What does the Fed decision mean for real estate?
U.S. Federal Reserve Chairman Janet Yellen listens to a reporter's question during a news conference to announce raised interest rates in Washington December 16, 2015. REUTERS/Jonathan Ernst JONATHAN ERNST
The two-story bungalow you have your eyes on in North Park will not drastically rise in price, or be more difficult to get a mortgage for, because of the latest moves by the Federal Reserve.
Last week, the Fed increased a key rate by a quarter-percentage point that has played a part in keeping mortgage rates low.
But that doesn’t mean the average rate on a 30-year fixed mortgage will be a quarter point higher.
Mortgage rates follow the yields on mortgage-backed securities. These bonds track the yield on the U.S. 10-year Treasury. The bond market is still sorting itself out and yields could end up higher but no one knows by how much or when.
For instance, the day after the Fed raised interest rates, yields on Treasurys dropped as a surge of investors bought up notes.
Most experts agree that any changes to mortgage rates will take a long time to trickle down into San Diego County’s market because of extremely high demand and low inventory — even with more Fed hikes anticipated next year.
Bottom line: Home prices will keep going up but just not as fast as they are now.
Matthew Gardner, chief economist at Windermere Real Estate, predicts rates on 30-year fixed mortgages will rise to 4.6 percent by the end of 2016, up from 3.97 percent now.
That means the monthly payment for that 30-year fixed mortgage (assuming you put 20 percent down) for the county’s median home cost, $418,100, will go from around $1,989 a month to $2,234.
“Is that higher than it is right now? Absolutely. Is it going to be doom, gloom and despondency? Absolutely not,” Gardner said.
He said the psychological impact could be harder to track because consumers have gotten used to interest rates below 4 percent in the past few years.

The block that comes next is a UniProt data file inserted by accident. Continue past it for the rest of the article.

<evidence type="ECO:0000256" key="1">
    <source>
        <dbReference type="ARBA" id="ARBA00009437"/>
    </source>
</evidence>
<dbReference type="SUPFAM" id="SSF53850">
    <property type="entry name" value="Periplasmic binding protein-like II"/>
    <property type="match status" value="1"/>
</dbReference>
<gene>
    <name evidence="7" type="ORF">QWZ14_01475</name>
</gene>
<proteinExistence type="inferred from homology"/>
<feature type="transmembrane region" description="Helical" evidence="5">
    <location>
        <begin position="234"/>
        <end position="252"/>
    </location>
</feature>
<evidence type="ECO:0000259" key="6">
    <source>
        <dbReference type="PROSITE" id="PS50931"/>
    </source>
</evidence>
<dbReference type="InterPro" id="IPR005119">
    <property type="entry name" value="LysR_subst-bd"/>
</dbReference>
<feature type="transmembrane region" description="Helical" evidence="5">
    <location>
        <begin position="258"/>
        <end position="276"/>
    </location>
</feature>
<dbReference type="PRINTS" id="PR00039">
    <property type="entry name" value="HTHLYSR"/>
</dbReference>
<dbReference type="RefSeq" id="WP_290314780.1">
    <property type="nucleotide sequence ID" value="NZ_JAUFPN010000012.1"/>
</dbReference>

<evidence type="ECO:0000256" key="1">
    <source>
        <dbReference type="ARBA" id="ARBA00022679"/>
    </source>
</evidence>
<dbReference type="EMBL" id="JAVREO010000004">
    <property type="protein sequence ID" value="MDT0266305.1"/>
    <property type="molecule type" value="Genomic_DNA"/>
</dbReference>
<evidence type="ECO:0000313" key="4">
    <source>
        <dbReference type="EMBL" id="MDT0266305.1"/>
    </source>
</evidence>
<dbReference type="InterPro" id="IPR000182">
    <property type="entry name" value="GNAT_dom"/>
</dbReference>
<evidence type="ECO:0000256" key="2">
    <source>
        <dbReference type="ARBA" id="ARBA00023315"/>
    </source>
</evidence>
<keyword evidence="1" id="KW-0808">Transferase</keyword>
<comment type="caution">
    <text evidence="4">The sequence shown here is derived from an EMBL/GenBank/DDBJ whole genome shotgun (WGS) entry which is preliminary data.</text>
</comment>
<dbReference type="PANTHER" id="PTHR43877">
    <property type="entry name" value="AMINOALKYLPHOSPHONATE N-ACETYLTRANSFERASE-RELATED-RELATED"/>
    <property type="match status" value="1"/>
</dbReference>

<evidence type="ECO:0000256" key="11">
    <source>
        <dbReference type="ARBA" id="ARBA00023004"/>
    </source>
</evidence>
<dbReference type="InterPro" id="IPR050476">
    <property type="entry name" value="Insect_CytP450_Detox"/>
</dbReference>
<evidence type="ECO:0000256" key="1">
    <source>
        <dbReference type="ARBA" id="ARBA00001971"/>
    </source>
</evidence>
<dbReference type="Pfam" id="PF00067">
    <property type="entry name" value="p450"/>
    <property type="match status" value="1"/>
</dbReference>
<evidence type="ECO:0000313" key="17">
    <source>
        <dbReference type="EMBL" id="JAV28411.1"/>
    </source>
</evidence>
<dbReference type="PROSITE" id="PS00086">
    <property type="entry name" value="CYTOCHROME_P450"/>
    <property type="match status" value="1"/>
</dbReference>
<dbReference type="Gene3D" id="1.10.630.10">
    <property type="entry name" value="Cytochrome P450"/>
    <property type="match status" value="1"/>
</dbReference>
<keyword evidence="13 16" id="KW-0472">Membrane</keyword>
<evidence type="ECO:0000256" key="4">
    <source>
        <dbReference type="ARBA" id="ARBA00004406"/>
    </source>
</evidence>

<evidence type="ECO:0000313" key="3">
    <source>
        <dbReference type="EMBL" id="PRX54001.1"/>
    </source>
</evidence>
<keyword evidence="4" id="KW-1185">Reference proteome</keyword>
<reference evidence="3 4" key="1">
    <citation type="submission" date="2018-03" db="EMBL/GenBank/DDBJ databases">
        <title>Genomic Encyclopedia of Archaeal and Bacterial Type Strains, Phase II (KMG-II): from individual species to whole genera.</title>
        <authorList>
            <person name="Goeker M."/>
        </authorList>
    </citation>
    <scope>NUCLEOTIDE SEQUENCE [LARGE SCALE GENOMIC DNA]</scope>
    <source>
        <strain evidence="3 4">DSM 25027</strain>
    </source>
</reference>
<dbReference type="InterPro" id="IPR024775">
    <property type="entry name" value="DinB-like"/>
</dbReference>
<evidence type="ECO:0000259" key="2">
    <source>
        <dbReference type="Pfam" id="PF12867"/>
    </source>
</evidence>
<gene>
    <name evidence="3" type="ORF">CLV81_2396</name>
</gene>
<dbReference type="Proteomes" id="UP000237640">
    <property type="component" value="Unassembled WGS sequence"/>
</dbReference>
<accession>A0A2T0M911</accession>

Zillow chief economist Svenja Gudell said last week that rate hikes could be a good thing in San Diego where home prices have increased8.9 percent in the last 12 months.
“I wouldn't be surprised if, overall, we start to see more of a cool down,” Gudell said, “that I think is actually a good thing for a lot of these coastal markets.”
Housing is still hard to come by in San Diego County. Roughly 7,000 homes were for sale in November, about 1,000 less than average for the last five years.
Rising interest rates make it more expensive to borrow and can limit the amount of money a prospective homeowner needs for a purchase.
Also, the cost of other things, like credit card and car loans payments goes up for people trying to save money for a down payment.
“For every 1 percent increase in interest rates, that decreases people’s purchasing power by about 10 percent” Gardner said. “To borrow $500,000 today, say interest rates go up by 1 percent, you can afford to borrow $450,000. We can’t just keep borrowing the same amount.”
Rich Toscano, the author of the San Diego real estate blog Professor Piggington’s Econo-Almanac, said interest rates are low enough that it can be difficult to predict what will happen.
“From a housing perspective, that is the kind of noise people should really ignore,” he said. “I think they are better served focusing on valuations. How much are you paying for what you’re getting? Why are the valuations the way they are? And ignoring that short-term noise.”
Andrew Ratner, senior vice president of wealth management at UBS Financial Services, expects the Fed to raise interest rates a quarter-percentage point four more times next year and another four in 2017.
“It’s a historic anomaly to have interest rates at 0 percent,” he said. “They did everything but send up the flares that they really wanted to get back to normalization.”
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